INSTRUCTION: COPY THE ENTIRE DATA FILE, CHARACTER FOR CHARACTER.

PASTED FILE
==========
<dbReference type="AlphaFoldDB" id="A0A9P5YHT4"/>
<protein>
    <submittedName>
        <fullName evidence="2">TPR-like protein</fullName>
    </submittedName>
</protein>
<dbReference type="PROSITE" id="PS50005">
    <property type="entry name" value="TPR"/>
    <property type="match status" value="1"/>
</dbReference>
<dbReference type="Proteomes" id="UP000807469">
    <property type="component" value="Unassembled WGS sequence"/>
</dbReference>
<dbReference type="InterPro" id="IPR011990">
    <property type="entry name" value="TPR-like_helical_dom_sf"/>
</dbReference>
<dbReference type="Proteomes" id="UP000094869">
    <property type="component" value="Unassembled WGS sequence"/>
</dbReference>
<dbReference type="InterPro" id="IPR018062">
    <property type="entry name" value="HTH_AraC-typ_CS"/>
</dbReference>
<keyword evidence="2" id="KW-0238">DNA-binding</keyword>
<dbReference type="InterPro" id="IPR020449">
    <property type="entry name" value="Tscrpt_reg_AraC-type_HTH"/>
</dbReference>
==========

<dbReference type="AlphaFoldDB" id="A0A9P5YHT4"/>
<protein>
    <submittedName>
        <fullName evidence="2">TPR-like protein</fullName>
    </submittedName>
</protein>
<dbReference type="PROSITE" id="PS50005">
    <property type="entry name" value="TPR"/>
    <property type="match status" value="1"/>
</dbReference>
<dbReference type="Proteomes" id="UP000807469">
    <property type="component" value="Unassembled WGS sequence"/>
</dbReference>
<dbReference type="InterPro" id="IPR011990">
    <property type="entry name" value="TPR-like_helical_dom_sf"/>
</dbReference>
<dbReference type="Proteomes" id="UP000094869">
    <property type="component" value="Unassembled WGS sequence"/>
</dbReference>
<dbReference type="InterPro" id="IPR018062">
    <property type="entry name" value="HTH_AraC-typ_CS"/>
</dbReference>
<keyword evidence="2" id="KW-0238">DNA-binding</keyword>
<dbReference type="InterPro" id="IPR020449">
    <property type="entry name" value="Tscrpt_reg_AraC-type_HTH"/>
</dbReference>